Emerging peripheral nations have been unable to cope with the pressure of rapid economic modernisation and the legacy of colonialism, the tensions that arise cause stress on the basic foundations of the developing nation leading to a decent into revolutionary violence. This alternative strategy of war fare is becoming increasingly prolific. the last major state confrontation could be viewed as the cold war and the nuclear stalemate that ensued, since the advent of nuclear weapons inter-state war has become obsolete because of the threat of total annihilation that is posed. The new form of war-fare is Intra-state war and insurgency. ” in the last eight years alone there have been no less that 164 internationally significant out breaks of revolutionary violence” .

The terms insurgency and revolutionary war-fare are largely inter-changeable, they refer to a particular variety of revolutionary activity that involves a protracted struggle using irregular military tactics. Tactics involve psychological and political operations in addition to conventional military strategies. The goal is generally to form a new system or political structure from within the state. Insurgency is markedly different to conventional war, T.E Elliot defines it as “an influence, an idea, a thing intangible, without front or back, drifting like a gas.” Conventional war focuses its attention on military considerations were insurgency is a multifaceted activity in which conflict takes on many different dimensions. Revolutionary warfare extends the battle front, the war is fought in a political, cultural, socio-economic and ideology. Military operations have an intimate relationship with politics, this view espoused by those such as Mao claims that all conflict must have a distinct political direction to succeed. Like the NLF in Vietnam and MIN YUEN organisation in Malaya, insurgents see the population as key to the struggle the battle becomes on for hearts and minds.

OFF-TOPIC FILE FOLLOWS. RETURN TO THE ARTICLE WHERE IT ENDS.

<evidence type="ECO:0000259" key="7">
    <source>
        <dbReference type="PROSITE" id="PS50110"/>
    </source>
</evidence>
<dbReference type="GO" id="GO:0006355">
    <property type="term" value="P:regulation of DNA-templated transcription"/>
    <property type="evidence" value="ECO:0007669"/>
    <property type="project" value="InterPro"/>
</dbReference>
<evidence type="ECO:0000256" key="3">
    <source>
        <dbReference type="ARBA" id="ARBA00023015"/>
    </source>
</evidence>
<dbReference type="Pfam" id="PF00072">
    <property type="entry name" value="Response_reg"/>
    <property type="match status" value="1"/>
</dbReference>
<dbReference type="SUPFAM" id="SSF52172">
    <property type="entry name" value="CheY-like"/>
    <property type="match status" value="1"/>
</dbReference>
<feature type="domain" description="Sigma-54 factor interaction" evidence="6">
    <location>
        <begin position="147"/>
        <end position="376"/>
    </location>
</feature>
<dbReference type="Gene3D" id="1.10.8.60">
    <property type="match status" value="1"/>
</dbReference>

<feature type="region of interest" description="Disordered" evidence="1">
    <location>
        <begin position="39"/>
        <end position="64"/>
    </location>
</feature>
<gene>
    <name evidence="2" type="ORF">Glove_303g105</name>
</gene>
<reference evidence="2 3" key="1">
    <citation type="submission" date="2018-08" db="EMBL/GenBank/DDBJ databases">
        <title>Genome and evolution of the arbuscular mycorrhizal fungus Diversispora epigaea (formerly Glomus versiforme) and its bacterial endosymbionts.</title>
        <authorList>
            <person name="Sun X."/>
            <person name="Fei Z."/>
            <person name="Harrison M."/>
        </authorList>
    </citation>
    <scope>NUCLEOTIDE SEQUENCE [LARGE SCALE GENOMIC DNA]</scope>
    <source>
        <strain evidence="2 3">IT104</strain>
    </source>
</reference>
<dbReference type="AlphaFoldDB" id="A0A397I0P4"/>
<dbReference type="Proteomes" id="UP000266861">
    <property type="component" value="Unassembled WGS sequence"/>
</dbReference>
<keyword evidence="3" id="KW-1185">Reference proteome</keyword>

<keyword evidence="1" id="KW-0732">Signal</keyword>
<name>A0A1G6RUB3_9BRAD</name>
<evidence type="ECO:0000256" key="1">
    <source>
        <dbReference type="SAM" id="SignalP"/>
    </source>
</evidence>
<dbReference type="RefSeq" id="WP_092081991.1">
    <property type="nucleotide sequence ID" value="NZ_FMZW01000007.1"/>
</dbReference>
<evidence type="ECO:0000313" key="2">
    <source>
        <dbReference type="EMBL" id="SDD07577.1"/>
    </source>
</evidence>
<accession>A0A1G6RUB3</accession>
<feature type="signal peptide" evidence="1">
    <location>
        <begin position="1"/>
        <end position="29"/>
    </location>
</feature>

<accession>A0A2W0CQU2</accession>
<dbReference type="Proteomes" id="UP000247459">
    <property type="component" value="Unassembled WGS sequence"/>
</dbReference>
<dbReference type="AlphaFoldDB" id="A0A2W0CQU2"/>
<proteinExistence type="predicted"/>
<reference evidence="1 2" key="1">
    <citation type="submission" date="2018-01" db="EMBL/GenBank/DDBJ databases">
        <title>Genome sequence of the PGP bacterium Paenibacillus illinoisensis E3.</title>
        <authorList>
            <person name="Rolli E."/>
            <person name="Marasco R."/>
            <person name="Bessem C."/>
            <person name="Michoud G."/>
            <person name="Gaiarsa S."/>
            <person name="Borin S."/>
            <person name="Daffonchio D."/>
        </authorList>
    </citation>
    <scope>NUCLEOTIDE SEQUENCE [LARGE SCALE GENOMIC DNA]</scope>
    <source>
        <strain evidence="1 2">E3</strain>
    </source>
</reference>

“the defeat of the military enemy, the overthrow of the government are secondary tasks, the primary effort of revolutionary warfare is to mobilise the population, without which no government can stand for a day. (Mao).

Revolutionary warfare can been seen to have had varying rates of success. China, indo-china, Algeria, Cuba, Nicaragua were all notable victories whilst failures resided In Greece, Kenya, Peru and Bolivia. The existence of internal instability and grievances coupled with favourable terrain and the open availability of arms from outside, means that revolutionary warfare will continue as a feature of Intra-state war-fare. It is a potent instrument that can force change. Insurgency is clearly a more tactically sound method of conducting warfare, for ideological reasons it is alleged that the USA used the CIA to organise and conduct military insurgencies into target states there is an allegation that the USA secretly committed US ground forces in Cuba, naturally the USA deny this. For the past 200 years theories have emerged on warfare; game theory, deterrence , balance of power theory, all product of the realist paradigm. ‘Great Powers ‘ feature prominently from the balance of power era to the BI-polar cold war, a theme through out is that lesser powers were relegated to objects of the stronger states rivalry , subordinating them as less than self directed actors. Modern theory should concentrate on the major sources of war that will continue to derive less from the character of relations between states and than what goes on within them. The focus of international politics must shift from the activities of the great powers to a concern with what we have traditionally considered peripheral actors, such as the developing nuclear confrontational stance of India and Pakistan. The nature of war has changed, technology now presents the west a mobile platform from which to militarily threaten those collide with our ideals. Air raids continue presently over Kosovo, indicating how Nato can wield military muscle without the risk of committing troops and bogging down in a land war, conflict without much risk. As for the prospects for peace, it is now the UN’s duty to sustain and resuscitate weak states to best serve its peace keeping ideals, Rwanda was a catastrophe that must not be repeated, it must get better.